• It has multiple entry points: — struggling students can count out objects and move them around.— children at different levels of number facility can combine and separate the values using their skills.

• This problem is understandable to some children through using models, to others by drawing a picture or by using numbers to make a list.

• This problem addresses important grade two mathematics such as place value, grouping, sharing, and money concepts.

• Children can easily verify whether their solution works.

Come on folks, this is total garbage, I shouldn't have been the first one to spot this.

********* ARGH ************

### Idiotic New Visual Arts Assessment for Washington State

I complained about Washington's 5th grade "music WASL" which asks fifth graders to sing music by sight from sheet music, and compose a new theme based on animal on sheet music, when most 5th graders are doing well if they can sing in a choir by ear.

Well, the 10th grade visual arts test requires all art students to sketch and do a final portrait in one of three styles in 3 half hour sessions, and explain how you use "hue, intensity and a range of values" to reflect a chosen style and define three dimensional forms.

Here is the document for the 10th grade visual arts classroom based assessment Whoever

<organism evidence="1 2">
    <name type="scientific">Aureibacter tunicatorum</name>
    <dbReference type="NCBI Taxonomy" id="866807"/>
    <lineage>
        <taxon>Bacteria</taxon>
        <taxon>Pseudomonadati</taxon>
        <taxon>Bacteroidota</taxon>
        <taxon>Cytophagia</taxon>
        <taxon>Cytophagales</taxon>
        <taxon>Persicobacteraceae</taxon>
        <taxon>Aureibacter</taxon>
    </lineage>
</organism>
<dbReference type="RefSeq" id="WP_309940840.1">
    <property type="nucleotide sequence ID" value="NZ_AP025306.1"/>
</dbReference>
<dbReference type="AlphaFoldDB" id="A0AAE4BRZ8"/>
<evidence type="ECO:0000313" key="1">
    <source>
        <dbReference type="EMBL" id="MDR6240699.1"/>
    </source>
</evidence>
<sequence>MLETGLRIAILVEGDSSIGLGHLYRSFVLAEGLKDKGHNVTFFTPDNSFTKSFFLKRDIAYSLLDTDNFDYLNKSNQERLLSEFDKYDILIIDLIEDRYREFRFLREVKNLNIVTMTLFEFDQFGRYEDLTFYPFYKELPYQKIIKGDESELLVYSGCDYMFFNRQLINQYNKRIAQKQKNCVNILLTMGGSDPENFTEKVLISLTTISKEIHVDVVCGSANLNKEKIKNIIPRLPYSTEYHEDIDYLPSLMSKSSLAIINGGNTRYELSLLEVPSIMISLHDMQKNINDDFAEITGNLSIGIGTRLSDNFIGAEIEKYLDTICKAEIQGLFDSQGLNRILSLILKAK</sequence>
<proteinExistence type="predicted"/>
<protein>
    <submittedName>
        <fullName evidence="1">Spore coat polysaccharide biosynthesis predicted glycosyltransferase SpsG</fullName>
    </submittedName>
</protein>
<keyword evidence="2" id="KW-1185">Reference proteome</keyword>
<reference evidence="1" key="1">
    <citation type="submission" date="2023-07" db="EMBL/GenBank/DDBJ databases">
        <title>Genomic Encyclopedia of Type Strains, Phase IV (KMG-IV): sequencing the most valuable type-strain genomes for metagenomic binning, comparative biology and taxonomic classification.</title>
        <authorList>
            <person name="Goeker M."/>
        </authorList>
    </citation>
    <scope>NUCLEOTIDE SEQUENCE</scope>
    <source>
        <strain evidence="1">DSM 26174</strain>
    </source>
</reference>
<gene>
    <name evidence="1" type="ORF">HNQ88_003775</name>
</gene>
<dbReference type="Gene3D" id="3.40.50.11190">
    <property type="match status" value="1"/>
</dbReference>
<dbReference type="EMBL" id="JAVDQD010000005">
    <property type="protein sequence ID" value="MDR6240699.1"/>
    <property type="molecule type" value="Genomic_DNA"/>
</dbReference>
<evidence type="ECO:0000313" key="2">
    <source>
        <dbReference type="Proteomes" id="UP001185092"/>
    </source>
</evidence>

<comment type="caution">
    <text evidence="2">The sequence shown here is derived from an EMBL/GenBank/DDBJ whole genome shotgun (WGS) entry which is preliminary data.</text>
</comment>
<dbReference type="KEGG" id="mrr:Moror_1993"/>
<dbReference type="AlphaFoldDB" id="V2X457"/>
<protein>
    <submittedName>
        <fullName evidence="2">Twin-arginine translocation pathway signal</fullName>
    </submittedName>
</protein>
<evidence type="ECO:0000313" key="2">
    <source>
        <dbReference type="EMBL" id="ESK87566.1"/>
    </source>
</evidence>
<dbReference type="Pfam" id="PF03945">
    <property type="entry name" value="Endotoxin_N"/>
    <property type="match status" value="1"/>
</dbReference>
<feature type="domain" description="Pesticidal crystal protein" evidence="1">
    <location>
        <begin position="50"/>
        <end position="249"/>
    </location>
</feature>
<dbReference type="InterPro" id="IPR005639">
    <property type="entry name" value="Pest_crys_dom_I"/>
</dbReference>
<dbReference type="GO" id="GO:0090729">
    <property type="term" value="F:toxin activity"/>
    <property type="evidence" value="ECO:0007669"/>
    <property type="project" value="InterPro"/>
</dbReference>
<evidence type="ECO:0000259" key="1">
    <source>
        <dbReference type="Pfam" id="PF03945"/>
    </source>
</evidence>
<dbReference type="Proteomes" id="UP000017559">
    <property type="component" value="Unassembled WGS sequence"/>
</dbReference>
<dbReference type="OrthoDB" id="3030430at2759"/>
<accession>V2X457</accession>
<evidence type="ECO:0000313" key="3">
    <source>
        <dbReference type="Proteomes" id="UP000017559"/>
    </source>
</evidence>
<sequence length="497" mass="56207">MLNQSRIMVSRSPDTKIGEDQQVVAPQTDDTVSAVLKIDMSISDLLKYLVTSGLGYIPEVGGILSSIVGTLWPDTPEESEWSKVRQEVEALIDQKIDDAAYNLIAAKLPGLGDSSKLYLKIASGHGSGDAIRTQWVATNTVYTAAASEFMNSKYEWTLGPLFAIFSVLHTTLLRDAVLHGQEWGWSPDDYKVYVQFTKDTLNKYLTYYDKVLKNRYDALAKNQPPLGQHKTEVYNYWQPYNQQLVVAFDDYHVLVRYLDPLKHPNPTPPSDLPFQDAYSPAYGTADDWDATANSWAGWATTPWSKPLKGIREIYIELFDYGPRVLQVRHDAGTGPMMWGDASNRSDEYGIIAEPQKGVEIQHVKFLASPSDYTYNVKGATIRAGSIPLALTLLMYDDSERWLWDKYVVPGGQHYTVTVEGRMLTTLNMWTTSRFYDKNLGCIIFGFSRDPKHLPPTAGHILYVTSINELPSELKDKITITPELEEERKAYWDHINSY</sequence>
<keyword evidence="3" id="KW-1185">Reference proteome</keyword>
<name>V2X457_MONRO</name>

The Perfect Gift

Students are asked to create a portrait using a student-selected classic artistic style. Students will be assessed on their understanding of the color attributes and form of the chosen artistic style. Students will also be assessed on their understanding of the creative process.

You must meet the following task requirements when creating the portrait

• Choose one style to use in your portrait.

• Use the color attributes of the style you selected:

• hue

• intensity, and

• a range of at least five values to create form.

***** The choice of colors has NOTHING to do with whether the style is impressionist, cubist or surrealist. Hue is just the base color (green, red, etc), intensity is how pure the color is (bright red, dull red) "Value" is simply which color, or what intensity is used. ****

• Use form to create depth within the features of the face.>

• Use color or value to define form(s) within the features of the face

**** Color is not used to define forms, value doesn't even make sense in this context ****

• Create expression of the facial features using at least three elements of visual arts.

Students must answer the following questions after they complete their portraits:

1) What style did you choose?

2) How did you use each of the color attributes in your portrait to define the style you selected?